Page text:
A vegan politician has called for Poland to end state programmes that help the livestock industry, including giving free milk to schoolchildren and providing subsidies to milk bars, a type of cheap cafeteria. Her suggestion has, however, met with a backlash from other politicians.
“I want to show all political parties – [the ruling] PiS and the opposition – that the livestock sector is a ticking bomb, both social and environmental,” Sylwia Spurek, a member of the European Parliament, told newspaper Super Express.
“We must start to withdraw [state] subsidies for animal feed and husbandry and ban the advertising of animal products,” she continued. “We must also end the promotion of meat, milk and eggs with public money…The “Glass of Milk” program at schools should be eliminated, and also milk bars in their current form.”
Poland’s milk bars – which, despite the name, also serve a variety of non-dairy dishes, many of them containing meat – first emerged around the turn of the 20th century. They became particularly widespread during the communist era, when they provided affordable, state-subsidised meals.
After the fall of communism in 1989, milk bars continued to receive public money. However, their declining popularity – as Poles became wealthier and more eating options emerged – and reductions in state support have resulted in only around 100 subsidised milk bars remaining today.
The government has allocated 20.3 million zloty (€4.35 million) for those subsidies this year, an increase of 0.5% on 2021. However, soaring inflation – which has reached almost 18% – has made it even harder for milk bars to survive, as to receive subsidies they cannot increase sales margins above a certain level
Spurek suggests, however, that the state would be better off spending its money on “mechanisms to support the development of the vegan products industry”.
Despite its reputation as having a culinary culture heavy on meat and dairy, Poland has in fact become a global leader in plant-based food. Warsaw has been ranked as the sixth most vegan-friendly city in the world.
Since 2018, sales of fresh meat in Poland have fallen 7.5% while sales of vegetarian substitutes for meat grew 480%.
Spurek – who sits with Greens/European Free Alliance grouping in the European Parliament – has long been a campaigner on this issue. Shortly after being elected an MEP, she complained about the lack of vegan options in the parliamentary canteen.
Her absolutist approach – which has regularly called for state action to limit the production and consumption of animal products – has often caused a negative reaction in Poland, and her latest remarks were no different.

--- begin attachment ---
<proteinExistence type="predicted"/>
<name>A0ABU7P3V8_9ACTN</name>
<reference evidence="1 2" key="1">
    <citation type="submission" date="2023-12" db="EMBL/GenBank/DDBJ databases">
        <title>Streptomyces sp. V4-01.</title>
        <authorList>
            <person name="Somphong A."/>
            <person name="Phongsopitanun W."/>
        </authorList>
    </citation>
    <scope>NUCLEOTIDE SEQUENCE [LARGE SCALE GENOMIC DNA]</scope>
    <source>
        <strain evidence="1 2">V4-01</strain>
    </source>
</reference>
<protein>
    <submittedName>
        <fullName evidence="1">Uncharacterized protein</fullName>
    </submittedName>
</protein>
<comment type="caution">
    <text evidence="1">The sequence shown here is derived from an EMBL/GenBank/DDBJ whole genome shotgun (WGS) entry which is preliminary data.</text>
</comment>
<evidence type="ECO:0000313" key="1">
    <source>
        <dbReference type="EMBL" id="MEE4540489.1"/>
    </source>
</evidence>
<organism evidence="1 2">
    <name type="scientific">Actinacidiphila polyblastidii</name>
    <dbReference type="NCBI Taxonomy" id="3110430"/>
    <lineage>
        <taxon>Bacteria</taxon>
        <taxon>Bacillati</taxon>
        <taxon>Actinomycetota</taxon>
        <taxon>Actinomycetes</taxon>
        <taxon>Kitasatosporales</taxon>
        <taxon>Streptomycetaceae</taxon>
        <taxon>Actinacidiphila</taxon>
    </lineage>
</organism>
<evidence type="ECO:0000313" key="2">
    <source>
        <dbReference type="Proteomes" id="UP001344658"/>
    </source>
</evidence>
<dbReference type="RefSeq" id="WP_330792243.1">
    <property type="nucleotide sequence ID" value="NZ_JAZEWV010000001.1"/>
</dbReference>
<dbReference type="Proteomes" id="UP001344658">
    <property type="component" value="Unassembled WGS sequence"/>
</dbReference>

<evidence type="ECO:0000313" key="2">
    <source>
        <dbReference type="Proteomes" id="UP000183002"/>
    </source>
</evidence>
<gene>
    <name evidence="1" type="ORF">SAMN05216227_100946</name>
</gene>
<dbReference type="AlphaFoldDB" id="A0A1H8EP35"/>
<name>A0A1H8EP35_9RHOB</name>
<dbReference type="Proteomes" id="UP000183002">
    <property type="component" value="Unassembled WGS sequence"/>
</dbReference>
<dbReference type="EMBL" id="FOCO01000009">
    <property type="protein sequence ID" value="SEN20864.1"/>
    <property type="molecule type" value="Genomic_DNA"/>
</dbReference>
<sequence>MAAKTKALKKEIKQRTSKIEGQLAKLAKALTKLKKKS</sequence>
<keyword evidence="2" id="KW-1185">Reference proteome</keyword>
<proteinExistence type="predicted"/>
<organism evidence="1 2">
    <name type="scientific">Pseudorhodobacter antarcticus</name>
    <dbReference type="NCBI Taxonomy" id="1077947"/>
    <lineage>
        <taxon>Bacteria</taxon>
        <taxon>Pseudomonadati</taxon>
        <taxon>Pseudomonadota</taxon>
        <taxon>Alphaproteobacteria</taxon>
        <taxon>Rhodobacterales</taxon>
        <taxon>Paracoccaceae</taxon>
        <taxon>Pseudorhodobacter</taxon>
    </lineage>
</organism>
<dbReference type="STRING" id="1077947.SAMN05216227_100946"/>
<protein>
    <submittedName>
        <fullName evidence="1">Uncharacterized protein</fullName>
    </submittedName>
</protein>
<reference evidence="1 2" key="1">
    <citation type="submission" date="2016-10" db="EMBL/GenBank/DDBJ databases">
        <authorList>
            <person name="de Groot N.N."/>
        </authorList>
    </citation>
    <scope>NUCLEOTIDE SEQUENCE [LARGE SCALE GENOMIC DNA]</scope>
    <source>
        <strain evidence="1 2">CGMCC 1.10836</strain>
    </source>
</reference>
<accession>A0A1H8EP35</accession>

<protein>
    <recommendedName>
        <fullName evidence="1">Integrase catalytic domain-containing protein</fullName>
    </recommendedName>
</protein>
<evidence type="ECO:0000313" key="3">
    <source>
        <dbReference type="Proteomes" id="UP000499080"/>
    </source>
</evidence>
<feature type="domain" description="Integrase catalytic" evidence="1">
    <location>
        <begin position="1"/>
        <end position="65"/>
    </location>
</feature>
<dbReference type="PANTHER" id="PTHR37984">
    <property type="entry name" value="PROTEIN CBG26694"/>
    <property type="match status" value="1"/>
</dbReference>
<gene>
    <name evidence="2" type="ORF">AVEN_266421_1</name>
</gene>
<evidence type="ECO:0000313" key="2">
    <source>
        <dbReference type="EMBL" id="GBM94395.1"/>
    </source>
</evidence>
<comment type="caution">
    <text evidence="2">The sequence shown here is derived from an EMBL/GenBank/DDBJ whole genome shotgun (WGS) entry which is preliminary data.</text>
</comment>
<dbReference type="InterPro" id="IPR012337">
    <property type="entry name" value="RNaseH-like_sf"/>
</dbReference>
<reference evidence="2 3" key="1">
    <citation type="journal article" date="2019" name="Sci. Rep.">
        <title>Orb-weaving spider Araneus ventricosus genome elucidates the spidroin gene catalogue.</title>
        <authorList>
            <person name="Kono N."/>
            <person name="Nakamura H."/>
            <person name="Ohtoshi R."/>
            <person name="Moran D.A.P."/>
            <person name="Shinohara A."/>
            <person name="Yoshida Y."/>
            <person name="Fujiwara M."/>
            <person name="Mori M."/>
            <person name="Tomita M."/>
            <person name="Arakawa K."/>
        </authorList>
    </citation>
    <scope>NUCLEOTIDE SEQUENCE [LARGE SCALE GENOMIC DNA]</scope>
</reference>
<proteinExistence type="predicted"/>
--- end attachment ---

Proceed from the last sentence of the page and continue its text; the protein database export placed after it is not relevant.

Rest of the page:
“After the banning of farming and fishing, Slywia Spurek proposes abolishing milk bars and the ‘Glass of Milk’ programme,” tweeted Władysław Kosiniak-Kamysz, leader of the agrarian Polish People’s Party (PSL). “What’s next? Delegalising rosól [chicken soup] and kotlet schabowy [breaded pork]? Absurd!”
Polish farmers have backed a proposal for the EU to ban meat-like names – such as “burger” or “sausage” – for vegetarian products. They say it misleads consumers and threatens cultural heritage.
The European Parliament will vote on the amendment this week https://t.co/vwvrJzIxBJ
— Notes from Poland 🇵🇱 (@notesfrompoland) October 18, 2020
“Milk bars are not bars where you drink glasses of milk instead of shots [of alcohol],” wrote Anna-Maria Żukowska, an MP from The Left (Lewica). “They are places that allow you to eat cheap, tasty and healthy unprocessed food.”
Spurek wants to “make people starve at work because they have nowhere to eat [or] don’t have time to make [food] at home”, added Jacek Dobiański, an activist for The Left’s youth wing. “Not to mention that, unfortunately, plant-based milk is several times more expensive than cow’s milk.”
However, in a tweet of her own Spurek clarified that she wants the state to “support places that offer local, vegan, ecological products…Everyone, regardless of their wallet, must have the right to healthy food”.
Main image credits: Gideon/Flickr (under CC BY-NC 2.0) and Konrad Krajewski/Flickr (under CC BY-NC 2.0)
Daniel Tilles is editor-in-chief of Notes from Poland. He has written on Polish affairs for a wide range of publications, including Foreign Policy, POLITICO Europe, EUobserver and Dziennik Gazeta Prawna.
Leave a Reply